What Does Your Vagina Taste Like?

A healthy vulva may taste and smell a variety of ways, from salty to metallic to sour. Contrary to what many genital hygiene ads would have you believe, it doesn’t have to be all roses.

Vaginal tastes and odors can vary throughout the menstrual cycle and other factors, like changes in diet, medication or even a new bath soap can influence it. But major shifts in odor or taste can signal that something is wrong like bacterial vaginosis.


Many vulva owners might agree that the taste of their vulva is a bit sweet. This is especially true for a healthy vagina. Some say it tastes like a ripe tomato or apple pie, while others describe it as oceanic, briny, and even metallic (think pennies)!

The sweetness of the vulva is often tied to the pH balance of the area. This is why many women swear by pineapple and citrus foods to keep their vulva sweeter, but it can also depend on the time of month, as the menstrual cycle can change the pH of the area.

Additionally, some vulva owners swear that certain spices can make their vulva smell and taste sweeter, including cinnamon and nutmeg. But, no matter what, it’s important to know that a foul-smelling or tasting vulva can be a sign of an infection, such as bacterial vaginosis. If you notice that your vulva has changed in flavor or scent, make sure to call your doctor right away. They can give you an antibiotic that will help you feel better!

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This is the acidity of your vagina, which is totally normal and helps balance all the bacteria that blossom down there. It can also create a tangy, fermented or sour flavor because of the bacterial flora that release products to maintain the pH levels. The sour taste is from the same bacteria we use to make yoghurt, called lactobacilli.

Sometimes it can have a metallic taste, especially after menstruation because of trace amounts of blood (that contains iron). And it may also be salty from sweating or not washing properly after you pee. It can also have a grassy or hay-like flavor from some herbs and vegetables like asparagus, kale, wheatgrass shots, or fresh pineapple.

There’s no hard and fast rule about what your vulva will taste or smell like, but some people report that spicy foods cause their bits to taste spicier, while garlic and onions tend to make things smell more pungent. If you notice an unusual odor or a strange taste, talk to your doctor. It could be a sign of an infection such as chlamydia or trichomoniasis.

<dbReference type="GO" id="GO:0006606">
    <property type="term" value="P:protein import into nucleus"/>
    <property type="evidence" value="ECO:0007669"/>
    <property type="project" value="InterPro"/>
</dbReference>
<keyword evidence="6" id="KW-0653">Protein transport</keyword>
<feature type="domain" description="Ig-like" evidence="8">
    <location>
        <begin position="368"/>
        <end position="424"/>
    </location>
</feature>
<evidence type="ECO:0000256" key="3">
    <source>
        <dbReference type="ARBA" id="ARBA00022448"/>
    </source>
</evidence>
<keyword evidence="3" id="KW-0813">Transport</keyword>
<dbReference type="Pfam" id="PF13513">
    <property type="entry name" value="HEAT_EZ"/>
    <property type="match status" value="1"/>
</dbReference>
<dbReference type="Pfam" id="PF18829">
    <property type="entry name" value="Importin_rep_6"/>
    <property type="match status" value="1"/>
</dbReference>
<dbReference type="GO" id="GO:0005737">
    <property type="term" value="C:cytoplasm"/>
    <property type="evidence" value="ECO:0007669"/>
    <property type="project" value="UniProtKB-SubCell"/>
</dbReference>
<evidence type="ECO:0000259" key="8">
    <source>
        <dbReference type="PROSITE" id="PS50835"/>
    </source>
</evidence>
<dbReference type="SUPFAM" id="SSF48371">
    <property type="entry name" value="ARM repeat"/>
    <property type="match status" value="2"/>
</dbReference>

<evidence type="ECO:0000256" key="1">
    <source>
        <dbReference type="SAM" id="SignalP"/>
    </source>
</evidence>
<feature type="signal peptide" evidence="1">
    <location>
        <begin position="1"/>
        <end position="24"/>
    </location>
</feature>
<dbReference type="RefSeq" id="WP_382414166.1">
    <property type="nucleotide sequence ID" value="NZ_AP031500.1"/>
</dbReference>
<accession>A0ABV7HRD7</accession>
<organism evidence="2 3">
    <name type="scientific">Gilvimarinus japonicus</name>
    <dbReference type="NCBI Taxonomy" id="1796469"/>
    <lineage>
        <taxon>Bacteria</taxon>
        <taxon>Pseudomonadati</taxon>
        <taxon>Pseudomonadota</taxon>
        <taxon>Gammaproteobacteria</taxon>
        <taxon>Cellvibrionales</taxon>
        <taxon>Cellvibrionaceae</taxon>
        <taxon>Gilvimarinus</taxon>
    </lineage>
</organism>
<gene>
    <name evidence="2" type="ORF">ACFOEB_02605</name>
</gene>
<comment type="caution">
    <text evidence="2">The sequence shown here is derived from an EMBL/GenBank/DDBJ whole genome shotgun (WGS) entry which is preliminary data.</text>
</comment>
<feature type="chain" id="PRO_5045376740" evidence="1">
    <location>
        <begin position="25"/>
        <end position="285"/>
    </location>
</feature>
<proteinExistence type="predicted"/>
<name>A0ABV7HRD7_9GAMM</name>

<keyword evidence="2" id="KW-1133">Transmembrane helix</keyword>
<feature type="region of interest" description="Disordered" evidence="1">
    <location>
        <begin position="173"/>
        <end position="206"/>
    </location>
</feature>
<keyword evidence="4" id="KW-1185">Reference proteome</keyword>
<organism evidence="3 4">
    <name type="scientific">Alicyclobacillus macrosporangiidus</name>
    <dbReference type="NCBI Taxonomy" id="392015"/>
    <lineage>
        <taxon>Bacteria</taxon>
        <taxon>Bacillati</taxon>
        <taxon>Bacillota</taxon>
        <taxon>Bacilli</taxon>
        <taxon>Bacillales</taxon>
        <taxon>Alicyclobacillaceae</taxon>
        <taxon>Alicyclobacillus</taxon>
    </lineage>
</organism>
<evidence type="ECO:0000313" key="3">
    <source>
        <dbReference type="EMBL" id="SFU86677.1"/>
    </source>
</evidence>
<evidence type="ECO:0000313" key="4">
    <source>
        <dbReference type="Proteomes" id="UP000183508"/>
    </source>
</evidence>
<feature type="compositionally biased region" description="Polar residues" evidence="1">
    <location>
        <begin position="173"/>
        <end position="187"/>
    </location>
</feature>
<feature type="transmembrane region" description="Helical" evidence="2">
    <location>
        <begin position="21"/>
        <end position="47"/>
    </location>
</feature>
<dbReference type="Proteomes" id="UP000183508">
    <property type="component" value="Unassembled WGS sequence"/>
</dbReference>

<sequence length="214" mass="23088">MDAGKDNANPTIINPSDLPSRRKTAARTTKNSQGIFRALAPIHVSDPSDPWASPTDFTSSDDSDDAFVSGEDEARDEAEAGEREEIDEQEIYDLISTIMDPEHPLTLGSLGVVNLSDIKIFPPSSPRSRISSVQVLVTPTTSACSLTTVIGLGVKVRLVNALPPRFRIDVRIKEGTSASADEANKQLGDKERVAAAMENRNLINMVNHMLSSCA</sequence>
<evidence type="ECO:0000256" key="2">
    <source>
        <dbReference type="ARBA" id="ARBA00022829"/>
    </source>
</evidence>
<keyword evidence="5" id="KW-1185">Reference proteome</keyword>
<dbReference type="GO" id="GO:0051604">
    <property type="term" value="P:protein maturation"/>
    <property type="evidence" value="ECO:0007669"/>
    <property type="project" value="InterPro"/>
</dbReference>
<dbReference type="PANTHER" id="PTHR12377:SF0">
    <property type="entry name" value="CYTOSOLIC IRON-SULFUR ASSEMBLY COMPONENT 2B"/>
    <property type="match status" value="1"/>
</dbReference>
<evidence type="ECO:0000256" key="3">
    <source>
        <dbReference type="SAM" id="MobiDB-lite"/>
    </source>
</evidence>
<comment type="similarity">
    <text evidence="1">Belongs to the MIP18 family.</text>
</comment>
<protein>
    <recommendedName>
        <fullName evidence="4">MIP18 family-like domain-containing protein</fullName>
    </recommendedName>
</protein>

A healthy vagina secretes fluids to clean itself and keep up with the right pH balance. Those fluids can also be lubricants to make intercourse comfortable and even orgasmic. Depending on what you eat or drink, the taste of those fluids may change. For example, large amounts of garlic will affect your urine and sweat, which in turn can change the taste of your vulva.

Sweat can leave a salty taste in the vagina, as well as a sour or bitter one, and you might notice a metallic taste when you’re menstruating. That’s because the blood that’s released during this time is naturally endowed with iron.

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Adding certain foods to your diet can help you maintain the health of your vagina and avoid problems like an unpleasant taste or odor. Try adding bananas (which have antioxidants to help keep bacteria away), fish rich in omega-3 fatty acids, yoghurt with probiotics, and plenty of water to your diet. And remember that you should always wash yourself thoroughly with soap and water after using the restroom to avoid infections like bacterial vaginosis.


Despite what you may have been told by genital hygiene advertisements, your vulva doesn’t really taste like roses. This is normal and natural, since the vagina secretes many different fluids to clean and lubricate. These fluids vary in taste and smell throughout the day, month and even based on what you eat.

It is normal for a healthy vagina to have a salty, metallic, or sour taste. This is because the internal canal is naturally acidic to balance bacteria that blossom down there.

A metallic taste is particularly common in the days after menstruation, when trace amounts of blood are present down there. The metallic taste is due to the iron content of the blood. A salty taste is also common, thanks to sweat from exercise or the body’s natural perspiration. Forgetting to clean yourself after peeing can leave behind traces of urine with a salty taste, too.

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A musky or sweet flavor isn’t uncommon, either. This could be the result of foods or perfumes you eat, and isn’t necessarily a sign of anything bad by itself.


Many vulvas have reported a metallic taste in their vulva, which can be attributed to the acidity of the area (which is a necessary part of the self-cleaning process) or trace amounts of menstrual blood. Alternatively, some women describe the flavor as coppery or penny-like. Regardless, the taste is normal and nothing to be ashamed of.

It can also vary depending on things like where you are in your menstrual cycle or if you had sex recently, and can even be affected by certain foods, medications, or health conditions. However, a change in smell or taste could indicate an infection, pH imbalance, or bacteria, and you should seek medical attention if you experience this.

Whether or not you’ve ever had to lick your vulva, you may have seen it depicted in porn or movies. While it’s not as sweet as honey, it is actually a very sexy scent and has been shown to turn partners on! Besides being totally normal, it’s also a sign of good hygiene, so keep up the good work, ladies.

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